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July 9, 2019

Franklin, SECOORA’s New Underwater Autonomous Glider, is Ready for Hurricane Season

Debra Hernandez (SECOORA Executive Director, left) and Dr. Catherine Edwards (SECOORA glider team lead, Skidaway Institute of Oceanography at UGA, right) break a bottle of champagne at Franklin’s christening ceremony, inviting good luck for the glider as it is readied for sea.

SECOORA received funding from the NOAA US Integrated Ocean Observing System (IOOS) to purchase a new G3 Slocum Glider. A naming competition was held to choose the new glider name and Franklin won with 46% of the votes. The name is in honor of Benjamin Franklin, the first person to chart the Gulf Stream. Franklin is operated by the SECOORA glider team lead, Dr. Catherine Edwards, Skidaway Institute of Oceanography at University of Georgia.

“An investment in knowledge pays the best interest.”

Benjamin Franklin

The SECOORA glider team is gathering data on hurricanes using autonomous underwater gliders as part of a NOAA initiative. SECOORA is partnering with the NOAA Atlantic Oceanographic and Meteorological Laboratory, U.S. IOOS, the U.S. Navy, GCOOS, MARACOOS, and CariCOOS.

Picture of the 2018 U.S. Navy – NOAA partnership to deploy a gliders to “chase” hurricanes. The partnership and project is continuing for the 2019 hurricane season.

Hurricanes can grow rapidly in the Caribbean, Gulf of Mexico, and Atlantic Ocean off the Southeast US, where heat from the warm water can feed hurricane intensity.  Satellites can be useful to predict where sea surface temperatures are warmer or cooler, subsurface temperatures are important to know, too.  When a hurricane moves towards land, surface water mixes with sub-surface water. The colder, denser, deep-water mixes with the warmer, less dense surface water, potentially weakening a hurricane.    

“The Gulf Stream is a potential source for a lot of energy that we can’t see with satellites, and the gliders can help us make a 3-D map of the heat in the Gulf Stream in our region.” Catherine Edwards, Skidaway Institute of Oceanography at University of Georgia.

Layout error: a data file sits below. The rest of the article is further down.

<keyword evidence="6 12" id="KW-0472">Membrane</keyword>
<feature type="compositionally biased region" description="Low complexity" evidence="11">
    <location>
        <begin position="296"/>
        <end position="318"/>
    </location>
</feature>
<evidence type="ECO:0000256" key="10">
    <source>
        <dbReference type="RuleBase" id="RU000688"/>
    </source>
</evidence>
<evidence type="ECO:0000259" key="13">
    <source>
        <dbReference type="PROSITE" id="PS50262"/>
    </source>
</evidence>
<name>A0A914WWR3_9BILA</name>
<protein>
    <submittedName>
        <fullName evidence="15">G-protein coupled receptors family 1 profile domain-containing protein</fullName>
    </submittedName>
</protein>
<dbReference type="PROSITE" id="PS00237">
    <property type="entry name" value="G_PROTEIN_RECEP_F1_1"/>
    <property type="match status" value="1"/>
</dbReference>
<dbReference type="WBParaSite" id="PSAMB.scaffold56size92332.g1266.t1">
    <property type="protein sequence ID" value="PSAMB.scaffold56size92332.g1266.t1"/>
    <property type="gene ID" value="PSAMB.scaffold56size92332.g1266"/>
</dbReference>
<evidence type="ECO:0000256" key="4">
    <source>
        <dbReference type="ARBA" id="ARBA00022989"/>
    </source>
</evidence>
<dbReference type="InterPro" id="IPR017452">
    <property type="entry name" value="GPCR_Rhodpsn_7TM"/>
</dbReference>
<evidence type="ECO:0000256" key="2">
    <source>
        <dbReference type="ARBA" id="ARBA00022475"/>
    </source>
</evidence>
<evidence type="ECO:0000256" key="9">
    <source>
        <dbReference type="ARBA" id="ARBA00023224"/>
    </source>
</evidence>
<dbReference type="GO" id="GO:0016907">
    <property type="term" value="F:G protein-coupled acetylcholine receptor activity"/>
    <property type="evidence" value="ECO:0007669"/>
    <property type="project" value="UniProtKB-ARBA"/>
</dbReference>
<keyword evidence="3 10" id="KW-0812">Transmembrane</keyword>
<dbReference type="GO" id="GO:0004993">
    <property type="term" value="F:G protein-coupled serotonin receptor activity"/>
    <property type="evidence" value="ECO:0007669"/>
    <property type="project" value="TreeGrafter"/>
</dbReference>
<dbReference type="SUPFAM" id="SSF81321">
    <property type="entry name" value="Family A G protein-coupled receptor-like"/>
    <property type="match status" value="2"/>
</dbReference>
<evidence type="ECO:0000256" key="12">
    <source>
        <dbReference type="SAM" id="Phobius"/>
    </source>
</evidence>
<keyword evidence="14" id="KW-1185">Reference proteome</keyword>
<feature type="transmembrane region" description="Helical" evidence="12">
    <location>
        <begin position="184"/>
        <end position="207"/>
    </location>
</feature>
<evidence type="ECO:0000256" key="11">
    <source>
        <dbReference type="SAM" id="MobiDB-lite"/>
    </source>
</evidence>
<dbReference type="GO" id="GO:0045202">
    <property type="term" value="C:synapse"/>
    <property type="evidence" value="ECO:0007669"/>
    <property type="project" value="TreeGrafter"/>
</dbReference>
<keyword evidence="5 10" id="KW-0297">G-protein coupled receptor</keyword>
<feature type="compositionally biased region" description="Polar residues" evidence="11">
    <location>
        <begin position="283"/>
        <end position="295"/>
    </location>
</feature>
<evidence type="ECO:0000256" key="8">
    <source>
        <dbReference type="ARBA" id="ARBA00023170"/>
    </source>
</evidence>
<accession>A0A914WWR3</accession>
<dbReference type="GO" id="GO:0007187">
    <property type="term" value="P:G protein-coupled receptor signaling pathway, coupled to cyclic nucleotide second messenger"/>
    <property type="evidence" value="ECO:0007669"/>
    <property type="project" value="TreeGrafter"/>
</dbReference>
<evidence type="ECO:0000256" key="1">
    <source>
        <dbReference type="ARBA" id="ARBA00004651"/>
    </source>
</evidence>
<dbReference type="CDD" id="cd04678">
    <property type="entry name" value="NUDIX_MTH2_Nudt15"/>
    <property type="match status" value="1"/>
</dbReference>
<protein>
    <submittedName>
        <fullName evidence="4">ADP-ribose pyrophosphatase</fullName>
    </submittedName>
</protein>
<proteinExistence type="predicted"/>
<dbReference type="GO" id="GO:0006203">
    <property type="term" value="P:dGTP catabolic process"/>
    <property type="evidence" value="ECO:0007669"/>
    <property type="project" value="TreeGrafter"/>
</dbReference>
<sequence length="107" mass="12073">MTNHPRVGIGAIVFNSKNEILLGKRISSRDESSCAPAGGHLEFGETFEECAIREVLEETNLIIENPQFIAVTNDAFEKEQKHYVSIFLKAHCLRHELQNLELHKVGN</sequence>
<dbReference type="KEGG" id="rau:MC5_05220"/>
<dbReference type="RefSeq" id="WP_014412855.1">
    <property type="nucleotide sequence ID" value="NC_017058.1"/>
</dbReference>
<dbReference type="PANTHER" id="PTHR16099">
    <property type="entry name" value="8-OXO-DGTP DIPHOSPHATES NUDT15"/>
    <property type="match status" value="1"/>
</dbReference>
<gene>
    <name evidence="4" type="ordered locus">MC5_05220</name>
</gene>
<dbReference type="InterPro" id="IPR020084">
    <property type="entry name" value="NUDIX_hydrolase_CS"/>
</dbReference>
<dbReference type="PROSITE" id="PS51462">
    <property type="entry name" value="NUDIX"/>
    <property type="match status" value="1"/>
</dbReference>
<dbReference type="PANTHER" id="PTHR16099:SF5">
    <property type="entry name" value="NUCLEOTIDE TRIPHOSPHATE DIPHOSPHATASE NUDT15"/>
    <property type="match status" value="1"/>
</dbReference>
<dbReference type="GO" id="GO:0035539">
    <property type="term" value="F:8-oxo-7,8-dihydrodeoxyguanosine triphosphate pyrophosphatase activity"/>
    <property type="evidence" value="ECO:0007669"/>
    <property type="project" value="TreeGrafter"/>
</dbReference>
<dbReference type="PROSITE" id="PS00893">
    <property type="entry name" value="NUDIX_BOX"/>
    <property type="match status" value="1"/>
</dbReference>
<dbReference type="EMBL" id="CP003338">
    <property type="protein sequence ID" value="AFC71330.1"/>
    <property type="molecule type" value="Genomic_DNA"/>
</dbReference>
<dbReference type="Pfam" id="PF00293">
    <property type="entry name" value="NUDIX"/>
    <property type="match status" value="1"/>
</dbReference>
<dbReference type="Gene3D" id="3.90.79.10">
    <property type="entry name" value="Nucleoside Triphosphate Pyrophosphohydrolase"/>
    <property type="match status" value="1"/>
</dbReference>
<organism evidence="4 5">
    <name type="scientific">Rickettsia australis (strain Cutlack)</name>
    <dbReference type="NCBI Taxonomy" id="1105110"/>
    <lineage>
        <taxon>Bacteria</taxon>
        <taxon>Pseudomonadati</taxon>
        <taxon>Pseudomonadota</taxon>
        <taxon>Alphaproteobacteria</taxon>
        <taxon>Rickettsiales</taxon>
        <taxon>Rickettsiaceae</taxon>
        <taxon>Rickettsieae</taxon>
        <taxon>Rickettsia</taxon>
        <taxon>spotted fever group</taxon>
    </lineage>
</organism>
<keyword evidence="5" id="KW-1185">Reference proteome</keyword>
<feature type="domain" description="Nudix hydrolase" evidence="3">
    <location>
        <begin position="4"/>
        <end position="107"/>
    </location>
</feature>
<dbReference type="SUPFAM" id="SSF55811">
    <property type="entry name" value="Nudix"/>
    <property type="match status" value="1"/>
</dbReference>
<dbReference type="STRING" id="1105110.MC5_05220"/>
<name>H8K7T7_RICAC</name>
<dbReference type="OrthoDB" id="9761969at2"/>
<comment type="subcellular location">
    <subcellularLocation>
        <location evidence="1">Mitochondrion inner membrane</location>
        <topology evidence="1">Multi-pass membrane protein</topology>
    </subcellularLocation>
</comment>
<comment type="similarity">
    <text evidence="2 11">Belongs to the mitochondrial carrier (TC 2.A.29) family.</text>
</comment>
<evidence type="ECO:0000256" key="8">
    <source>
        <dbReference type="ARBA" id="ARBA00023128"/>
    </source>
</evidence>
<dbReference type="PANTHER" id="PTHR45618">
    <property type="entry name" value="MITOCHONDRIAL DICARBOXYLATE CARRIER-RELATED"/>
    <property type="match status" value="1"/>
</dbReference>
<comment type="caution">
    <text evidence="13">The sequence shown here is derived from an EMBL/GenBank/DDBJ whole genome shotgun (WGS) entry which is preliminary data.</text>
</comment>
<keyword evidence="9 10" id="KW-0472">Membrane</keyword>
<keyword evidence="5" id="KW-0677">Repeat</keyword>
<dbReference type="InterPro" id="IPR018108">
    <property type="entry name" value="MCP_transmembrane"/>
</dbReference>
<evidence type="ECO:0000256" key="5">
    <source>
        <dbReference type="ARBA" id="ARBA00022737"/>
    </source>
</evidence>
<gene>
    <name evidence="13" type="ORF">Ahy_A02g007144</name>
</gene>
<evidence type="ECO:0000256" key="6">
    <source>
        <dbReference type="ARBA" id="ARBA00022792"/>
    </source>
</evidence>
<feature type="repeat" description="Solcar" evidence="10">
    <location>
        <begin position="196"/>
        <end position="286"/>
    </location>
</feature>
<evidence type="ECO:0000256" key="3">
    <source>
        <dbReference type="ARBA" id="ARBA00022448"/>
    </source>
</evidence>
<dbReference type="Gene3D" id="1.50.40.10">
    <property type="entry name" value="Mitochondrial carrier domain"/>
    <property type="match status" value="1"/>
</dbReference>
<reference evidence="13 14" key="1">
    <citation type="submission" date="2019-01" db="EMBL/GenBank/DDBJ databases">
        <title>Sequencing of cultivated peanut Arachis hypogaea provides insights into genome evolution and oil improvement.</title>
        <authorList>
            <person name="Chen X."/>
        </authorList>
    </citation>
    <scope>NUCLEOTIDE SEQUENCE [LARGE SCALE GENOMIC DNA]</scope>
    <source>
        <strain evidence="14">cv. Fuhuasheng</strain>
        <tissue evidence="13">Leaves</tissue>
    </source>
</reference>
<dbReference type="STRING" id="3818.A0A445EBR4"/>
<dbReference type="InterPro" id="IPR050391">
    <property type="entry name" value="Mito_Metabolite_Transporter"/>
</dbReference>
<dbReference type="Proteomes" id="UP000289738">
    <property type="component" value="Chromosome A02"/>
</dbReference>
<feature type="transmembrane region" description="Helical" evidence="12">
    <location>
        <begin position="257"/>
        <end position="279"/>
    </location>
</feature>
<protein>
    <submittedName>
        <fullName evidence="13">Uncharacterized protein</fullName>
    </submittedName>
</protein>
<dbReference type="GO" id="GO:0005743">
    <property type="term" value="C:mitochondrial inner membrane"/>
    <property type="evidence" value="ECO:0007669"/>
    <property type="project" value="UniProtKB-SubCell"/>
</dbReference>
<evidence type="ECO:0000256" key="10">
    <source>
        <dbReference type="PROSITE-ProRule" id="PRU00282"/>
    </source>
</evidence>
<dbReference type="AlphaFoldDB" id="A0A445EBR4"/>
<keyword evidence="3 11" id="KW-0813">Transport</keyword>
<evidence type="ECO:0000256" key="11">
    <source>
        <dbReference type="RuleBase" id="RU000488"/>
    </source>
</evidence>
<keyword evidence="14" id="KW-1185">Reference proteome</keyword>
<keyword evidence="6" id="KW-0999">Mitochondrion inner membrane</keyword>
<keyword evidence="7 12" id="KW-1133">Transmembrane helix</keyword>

Gliders propel themselves by changing buoyancy to produce forward motion with wings that provide stability as the glider moves through the water column. Sensors equipped on the glider measure subsurface temperature, salinity, and density. Gliders are capable of mapping ocean features that influence short-term weather, long-term climate variability, and marine life. “Each time it glider surfaces, it has a chance to improve the ocean and atmospheric predictions,” explains Edwards.

The glider transmits data each time it surfaces, and the data are shared with a network of ocean and atmospheric modelers in near-real time.  Hurricane Glider data from the Caribbean, Gulf of Mexico, and Atlantic coasts is used to improve the operational ocean forecasts that provide information about heat exchange between the ocean and hurricane forecast models.

“Over the past several decades, hurricane forecasts have gotten a lot better at predicting where a hurricane will make landfall, and with more notice, but hurricane intensity forecasts remain a challenge,” states Catherine Edwards. 

The SECOORA Glider team conducts six glider missions per year to study shelf circulation and water properties in the South Atlantic Bight. The hurricane glider missions are an added bonus to the SECOORA Glider Observatory; increasing our glider missions from six to eight missions each year.

As equipment ages, it needs to be replaced to ensure uninterrupted collection of crucial data. The purchase of Franklin means more glider days at sea and more data collection. The six-foot long underwater glider is capable of gathering reliable real-time data in any ocean conditions, including hurricane conditions.

Picture of a glider in the water. Image credit: USF CMS

Instead of following the storm, the glider can close in on the storm. That proximity allows scientists and forecasters to better understand the trajectory and strength.      

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